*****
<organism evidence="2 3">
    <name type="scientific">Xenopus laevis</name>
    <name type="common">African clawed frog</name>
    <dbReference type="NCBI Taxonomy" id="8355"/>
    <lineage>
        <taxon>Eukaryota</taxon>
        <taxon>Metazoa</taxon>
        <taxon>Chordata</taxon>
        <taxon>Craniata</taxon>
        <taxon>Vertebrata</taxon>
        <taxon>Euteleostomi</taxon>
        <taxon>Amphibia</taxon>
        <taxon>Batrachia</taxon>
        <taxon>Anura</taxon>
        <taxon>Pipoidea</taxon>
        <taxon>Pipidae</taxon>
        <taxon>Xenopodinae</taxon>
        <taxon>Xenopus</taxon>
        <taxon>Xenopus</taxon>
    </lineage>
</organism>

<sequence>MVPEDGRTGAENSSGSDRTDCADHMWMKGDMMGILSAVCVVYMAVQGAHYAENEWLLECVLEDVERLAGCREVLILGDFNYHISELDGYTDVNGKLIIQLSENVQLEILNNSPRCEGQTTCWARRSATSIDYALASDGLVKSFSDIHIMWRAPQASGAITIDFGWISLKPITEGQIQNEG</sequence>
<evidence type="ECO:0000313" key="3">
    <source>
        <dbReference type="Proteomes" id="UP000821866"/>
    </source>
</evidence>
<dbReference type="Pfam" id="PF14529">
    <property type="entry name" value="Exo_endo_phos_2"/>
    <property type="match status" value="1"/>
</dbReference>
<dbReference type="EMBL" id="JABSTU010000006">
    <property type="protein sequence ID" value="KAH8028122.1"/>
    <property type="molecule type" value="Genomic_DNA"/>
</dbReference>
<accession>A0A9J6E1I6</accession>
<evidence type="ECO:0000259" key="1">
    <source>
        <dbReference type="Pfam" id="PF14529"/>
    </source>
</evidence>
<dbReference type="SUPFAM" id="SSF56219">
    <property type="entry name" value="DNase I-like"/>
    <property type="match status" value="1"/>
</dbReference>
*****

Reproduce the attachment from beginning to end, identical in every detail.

<organism evidence="2 3">
    <name type="scientific">Xenopus laevis</name>
    <name type="common">African clawed frog</name>
    <dbReference type="NCBI Taxonomy" id="8355"/>
    <lineage>
        <taxon>Eukaryota</taxon>
        <taxon>Metazoa</taxon>
        <taxon>Chordata</taxon>
        <taxon>Craniata</taxon>
        <taxon>Vertebrata</taxon>
        <taxon>Euteleostomi</taxon>
        <taxon>Amphibia</taxon>
        <taxon>Batrachia</taxon>
        <taxon>Anura</taxon>
        <taxon>Pipoidea</taxon>
        <taxon>Pipidae</taxon>
        <taxon>Xenopodinae</taxon>
        <taxon>Xenopus</taxon>
        <taxon>Xenopus</taxon>
    </lineage>
</organism>

<sequence>MVPEDGRTGAENSSGSDRTDCADHMWMKGDMMGILSAVCVVYMAVQGAHYAENEWLLECVLEDVERLAGCREVLILGDFNYHISELDGYTDVNGKLIIQLSENVQLEILNNSPRCEGQTTCWARRSATSIDYALASDGLVKSFSDIHIMWRAPQASGAITIDFGWISLKPITEGQIQNEG</sequence>
<evidence type="ECO:0000313" key="3">
    <source>
        <dbReference type="Proteomes" id="UP000821866"/>
    </source>
</evidence>
<dbReference type="Pfam" id="PF14529">
    <property type="entry name" value="Exo_endo_phos_2"/>
    <property type="match status" value="1"/>
</dbReference>
<dbReference type="EMBL" id="JABSTU010000006">
    <property type="protein sequence ID" value="KAH8028122.1"/>
    <property type="molecule type" value="Genomic_DNA"/>
</dbReference>
<accession>A0A9J6E1I6</accession>
<evidence type="ECO:0000259" key="1">
    <source>
        <dbReference type="Pfam" id="PF14529"/>
    </source>
</evidence>
<dbReference type="SUPFAM" id="SSF56219">
    <property type="entry name" value="DNase I-like"/>
    <property type="match status" value="1"/>
</dbReference>